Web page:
The Rails: Other People
Psychonaut Sounds – 1 September 2017
As most of you will be aware, The Rails is nominally a duo comprising Kami Thompson (daughter of Richard & Linda) and James Walbourne (Kami’s husband and The Pretenders’ lead guitarist). After getting together in 2011, it took them nearly three years to come up with their debut album, Fair Warning (reviewed here). This created quite a stir on its appearance in 2014, gaining great reviews and accolades and scooping prestigious awards (among them Mojo’s Folk Album of the Year and the prize for Best Newcomer at the BBC Radio 2 Folk Awards). Fair Warning was a deliberate attempt to create “a ’70s-sounding folk-rock record”, and scored extremely highly on that and all other counts. With its authentic sensibility, superb songwriting, assured singing and playing, and confident arrangements – somewhat vintage Richard & Linda in many ways, I thought at the time, albeit more in terms of sound-world than any deep doom’n’gloom of the lyric content. But there was also an indefinable extra pizzazz which, though clearly informed by approved folk-rock templates, was infused with a gutsy contemporariness (even on the album’s two covers of traditional songs).
The three-years-on followup record, Other People, has been dubbed by its creators “folk-rock on steroids”. In terms of both writing and execution, its ten original songs (no trad-arrs this time around) exude an even more finely honed classiness than those on Fair Warning but without shortchanging on the gutsiness, and lyric-wise are found majoring even more on quintessential 21st century concerns while attempting to come to terms with the changes happening around us. ‘Twas ever thus, for sure, so here Kami and James are “railing” (of course!), angrily, at the desecration of the “real” London (Brick And Mortar and The Cally) while becoming increasingly exasperated at the uncaring, unseeing attitudes of Other People. Alongside these concerns we encounter powerful songs dealing with the contradictions of the current age of austerity (Leaving The Land and Mansion Of Happiness) and the downsides of relationships – the perennial tussles and inherent fragility (Drowned In Blue) and the issue of domestic abuse (Dark Times, a confession of brooding regret rather than savage indictment). In the latter respects especially, it’s hard to avoid hearing clear parallels with the obvious songwriter role-model of Kami’s dad, but there’s more in the way of compassion and less in the way of viciousness to be found in the couple’s writing.
Moreover, their own vision of our age is probably more unilaterally universal since the angle and level of personal angst is more detached. Perhaps the most personal (in terms of direct experience) of The Rails’ new songs is The Cally, a reflection on the transformation of one of London’s major arterial thoroughfares, the Caledonian Road, from the age conjured by the recollections of James’ grandfather Sidney. This song and Leaving The Land are probably the closest the album gets to folk, built on a solid acoustic base and imbued with a slightly Celtic aura. Elsewhere, the Rails’ musical styling is a cross between Brit-folk and Americana but with more of a punch and a leaning towards a kind of retro-’60s psych that’s likely more Kennedys than Thompsons.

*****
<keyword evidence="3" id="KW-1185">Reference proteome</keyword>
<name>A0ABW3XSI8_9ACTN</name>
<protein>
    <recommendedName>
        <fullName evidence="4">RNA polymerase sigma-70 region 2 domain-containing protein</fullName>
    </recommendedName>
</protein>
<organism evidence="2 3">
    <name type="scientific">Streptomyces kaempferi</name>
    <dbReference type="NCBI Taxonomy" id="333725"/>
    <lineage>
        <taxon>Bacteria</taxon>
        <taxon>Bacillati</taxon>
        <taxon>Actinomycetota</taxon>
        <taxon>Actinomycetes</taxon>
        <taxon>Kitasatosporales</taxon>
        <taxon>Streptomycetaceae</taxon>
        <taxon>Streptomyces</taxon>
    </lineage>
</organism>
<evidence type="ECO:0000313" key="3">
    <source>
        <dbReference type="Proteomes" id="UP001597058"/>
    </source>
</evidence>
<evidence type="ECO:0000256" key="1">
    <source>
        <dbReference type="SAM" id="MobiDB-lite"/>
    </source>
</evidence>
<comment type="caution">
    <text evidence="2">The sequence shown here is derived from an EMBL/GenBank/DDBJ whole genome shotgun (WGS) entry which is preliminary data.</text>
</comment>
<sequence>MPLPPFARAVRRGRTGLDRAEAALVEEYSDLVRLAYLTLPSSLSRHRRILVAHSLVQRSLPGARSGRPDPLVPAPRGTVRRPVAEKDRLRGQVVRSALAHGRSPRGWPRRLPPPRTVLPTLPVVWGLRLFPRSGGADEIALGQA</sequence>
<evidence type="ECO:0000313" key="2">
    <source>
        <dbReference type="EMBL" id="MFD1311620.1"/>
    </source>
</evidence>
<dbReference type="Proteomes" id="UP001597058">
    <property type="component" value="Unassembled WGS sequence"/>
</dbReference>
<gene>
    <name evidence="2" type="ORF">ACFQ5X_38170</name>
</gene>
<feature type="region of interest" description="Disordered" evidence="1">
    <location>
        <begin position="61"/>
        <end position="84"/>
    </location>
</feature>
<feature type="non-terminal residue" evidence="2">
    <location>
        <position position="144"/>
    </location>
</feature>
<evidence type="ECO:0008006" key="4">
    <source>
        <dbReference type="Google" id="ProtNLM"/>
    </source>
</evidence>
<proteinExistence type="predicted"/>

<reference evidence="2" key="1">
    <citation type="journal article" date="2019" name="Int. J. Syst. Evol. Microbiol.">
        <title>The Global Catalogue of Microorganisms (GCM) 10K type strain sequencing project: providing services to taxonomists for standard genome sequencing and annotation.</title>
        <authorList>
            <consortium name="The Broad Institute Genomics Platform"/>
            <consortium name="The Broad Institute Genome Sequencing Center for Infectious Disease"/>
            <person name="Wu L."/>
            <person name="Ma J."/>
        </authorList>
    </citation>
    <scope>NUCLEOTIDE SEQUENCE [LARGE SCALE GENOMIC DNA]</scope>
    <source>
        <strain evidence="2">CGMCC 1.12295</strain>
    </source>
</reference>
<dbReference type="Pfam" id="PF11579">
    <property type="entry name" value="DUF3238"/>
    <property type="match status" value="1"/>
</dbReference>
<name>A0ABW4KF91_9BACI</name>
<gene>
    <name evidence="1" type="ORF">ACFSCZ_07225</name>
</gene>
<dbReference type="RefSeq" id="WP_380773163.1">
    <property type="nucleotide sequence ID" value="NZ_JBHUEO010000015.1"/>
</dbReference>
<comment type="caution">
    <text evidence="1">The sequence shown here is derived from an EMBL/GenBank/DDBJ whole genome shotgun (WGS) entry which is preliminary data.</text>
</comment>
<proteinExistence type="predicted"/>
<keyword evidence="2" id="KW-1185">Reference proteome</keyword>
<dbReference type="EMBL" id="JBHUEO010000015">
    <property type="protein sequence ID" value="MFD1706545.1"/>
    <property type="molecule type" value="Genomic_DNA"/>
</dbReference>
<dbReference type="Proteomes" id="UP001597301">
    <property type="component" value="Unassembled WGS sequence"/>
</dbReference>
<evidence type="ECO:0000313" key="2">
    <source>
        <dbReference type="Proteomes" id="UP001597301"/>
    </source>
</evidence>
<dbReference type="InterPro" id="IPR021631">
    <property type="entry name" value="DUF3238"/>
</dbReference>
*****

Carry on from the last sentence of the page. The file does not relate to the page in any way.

The brilliantly alert production is by Ray Kennedy (no relation to the above-mentioned Pete and Maura as far as I know), whose stated brief was to retain “a sense of power, presence and intimacy”. This was achieved, not least by a recording schedule that nailed the music down in just seven days, with an on-the-edge punchiness and an immediacy that belies the obvious carefulness of the arrangements. There’s an air of relaxed accomplishment and keen musicianship from the core band (Kami, James, drummer Cody Dickinson – who’d appeared on Fair Warning too – and bassist Jim Boquist). James Walbourne in particular impresses – he turns in some killer guitar solos that leap out at just the right moment to tingle the spine and then beat a swift retreat to regain the focus on the song. James is not only a really inspirational guitarist but also a versatile multi-instrumentalist with an ear for appropriate keyboard colourings that give the music a keen and distinctive temporal identity. Indeed, there’s an abundance of imaginative instrumental touches throughout the album – for instance, the heady twang of Late Surrender leads us through gothic-noir Americana verses into a Richard-&-Linda-style chorus, which is all then capped by a climactic guitar solo that arises almost incidentally to serve as the song’s coda.
OK, I don’t like to keep on referencing Richard Thompson (it might seem that I’m just peddling a tired cliché here), but I really can’t help being reminded (albeit sometimes even subliminally I admit) of His Master’s Voice, in resonances and in things like phrasing and chord progressions. For instance, the melodic line of Hanging On could well be vintage Richard-&-Linda, and Kami’s vocal expressiveness often embodies the world-weary plaintiveness of Linda Thompson (it must be in the genes!). Ditto the brilliant craftsmanship of the couple’s songwriting – they sure have a knack for penning catchy hooks which manage to escape glib superficiality in contributing meaningfully and without compromise to the contours of the lyric and the message or argument.
The whole enterprise (like its predecessor) has a supremely classy feel, and the music is pure gold. And – for here’s the rub – it’s deserving of a better presentation than the accompanying skimpy packaging which is pitifully uninformative and without lyrics, such a needlessly minimalist approach to presentation really does no favours for the truly excellent music within.
Watch them performing an acoustic version of Hanging On from the album: